Forever Learning

Forever learning and helping machines do the same.

Archive for September 2011

Connect Four and Minimax

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Computers are incredibly fast calculators. That makes them good at maths, but it does not make them smart. People that program computers have to invent clever ways to exploit that arithmetical ability to achieve intelligent behavior.

Using the force.

Often the simplest way to allow a computer to make the ‘right’ decision is to calculate all possible outcomes and select a path that leads to the best end result. When planning a route from A to B, we consider every possible sequence of turns for every intersection between A and B. This so-called brute-force approach does not require a lot of thinking, it requires a lot of calculating; and computers are pretty good at the latter, less so at the former.

Sometimes it is possible to trim certain paths of exploration because we are certain they will lead to sub-optimal results. For example, when a sequence of turns leads us back to an intersection we have visited before along this route. But even then, this method quickly results in long computation times as the number of possible outcomes grows exponentially with the number of possible decisions the computer has to consider.

This is one of the reasons why we need a super-computer to beat a chess grandmaster. There are a lot of possible moves to consider in a game of chess.

Winning.

Another problem when programming computers to play a two-player zero-sum game like chess, is that half of the decisions in the game are made by the opponent. The computer can decide which moves to make, but it has no control over what the opposing player does in response.

Even worse, assuming they both want to win, the two players have completely diametric goals. When plotting a potential path through solution space, we have to consider that our opponent probably wants to move towards a different solution altogether. The other player is actively trying to stop us from getting to where we’re going.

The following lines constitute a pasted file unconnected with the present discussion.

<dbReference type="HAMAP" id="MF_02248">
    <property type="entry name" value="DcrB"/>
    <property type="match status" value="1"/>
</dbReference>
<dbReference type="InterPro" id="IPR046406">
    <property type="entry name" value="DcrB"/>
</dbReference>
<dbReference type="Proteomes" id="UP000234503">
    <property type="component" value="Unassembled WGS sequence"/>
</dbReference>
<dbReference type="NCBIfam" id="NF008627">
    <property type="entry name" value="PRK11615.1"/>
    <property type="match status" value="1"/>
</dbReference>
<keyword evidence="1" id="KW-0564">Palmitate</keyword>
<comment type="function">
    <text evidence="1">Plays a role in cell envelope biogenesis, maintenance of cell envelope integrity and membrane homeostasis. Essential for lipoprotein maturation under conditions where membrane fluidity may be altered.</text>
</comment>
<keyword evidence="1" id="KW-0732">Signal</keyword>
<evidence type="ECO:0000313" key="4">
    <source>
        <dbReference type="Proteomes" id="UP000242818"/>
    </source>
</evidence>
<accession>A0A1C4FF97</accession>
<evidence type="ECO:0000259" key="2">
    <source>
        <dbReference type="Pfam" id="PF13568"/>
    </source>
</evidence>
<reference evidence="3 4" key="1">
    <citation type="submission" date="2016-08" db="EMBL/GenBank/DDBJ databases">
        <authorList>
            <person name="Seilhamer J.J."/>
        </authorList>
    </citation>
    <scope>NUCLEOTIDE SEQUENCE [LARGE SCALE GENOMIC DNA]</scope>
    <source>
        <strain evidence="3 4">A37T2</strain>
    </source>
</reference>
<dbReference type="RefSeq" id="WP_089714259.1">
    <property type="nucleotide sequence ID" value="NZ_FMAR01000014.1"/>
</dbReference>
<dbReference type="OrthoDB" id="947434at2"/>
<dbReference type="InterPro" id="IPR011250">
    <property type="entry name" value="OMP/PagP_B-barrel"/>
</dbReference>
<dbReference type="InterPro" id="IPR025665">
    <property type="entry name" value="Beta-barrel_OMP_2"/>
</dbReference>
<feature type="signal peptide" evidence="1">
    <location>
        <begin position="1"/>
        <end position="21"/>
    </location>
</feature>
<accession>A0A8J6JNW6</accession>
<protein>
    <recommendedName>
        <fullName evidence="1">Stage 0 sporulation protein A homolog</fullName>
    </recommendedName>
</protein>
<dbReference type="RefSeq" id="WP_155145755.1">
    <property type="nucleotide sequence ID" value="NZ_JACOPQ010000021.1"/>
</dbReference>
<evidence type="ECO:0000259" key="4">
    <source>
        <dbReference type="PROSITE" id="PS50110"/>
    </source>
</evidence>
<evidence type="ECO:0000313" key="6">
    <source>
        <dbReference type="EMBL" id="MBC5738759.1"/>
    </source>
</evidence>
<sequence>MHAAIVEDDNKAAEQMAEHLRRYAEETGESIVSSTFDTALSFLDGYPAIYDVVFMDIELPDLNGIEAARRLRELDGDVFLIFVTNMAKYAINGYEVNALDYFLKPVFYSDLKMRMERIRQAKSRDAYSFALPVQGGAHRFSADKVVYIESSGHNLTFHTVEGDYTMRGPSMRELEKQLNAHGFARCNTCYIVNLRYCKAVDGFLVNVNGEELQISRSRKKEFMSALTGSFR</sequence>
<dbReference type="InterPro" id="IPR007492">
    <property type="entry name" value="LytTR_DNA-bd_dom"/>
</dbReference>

Mini and Maxi.

One easy way to deal with the uncertainty of the opponent’s decisions when looking ahead is to assume the other player will always make the move that leads to the worst possible result for the computer. The opponent is not trying to win, he is trying to stop the computer from winning. When plotting a path (succession of possible moves) we alternate between making the best (maximum) move when it’s our turn and the worst (minimum) when the opponent is up to make a move.

A game of connect four

Connect Four

This approach is called minimax. It is not particularly clever, but it does the trick and is relatively easy to implement.

Connect Four.

Last year, a Microsoft SharePoint consultant I’d met at a customer site asked me to explain how to implement a computer opponent for a Connect Four game he was creating for Microsoft Windows Phone Mobile XP 7 Vista Home Edition (or whatever they call it nowadays). Instead of explaining how, I decided to build a simple example myself in JavaScript using minimax. I don’t think he ever finished his version of the game.

You can play my version here. Somewhat ironically, it is excruciatingly slow when using Microsoft Internet Explorer; so please consider using any other browser.


Update (June 29th 2012): The code for this example is available on Github.

Update (July 5th 2012): This is now available as a web service. Read this post.

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Written by Lukas Vermeer

September 24, 2011 at 15:10

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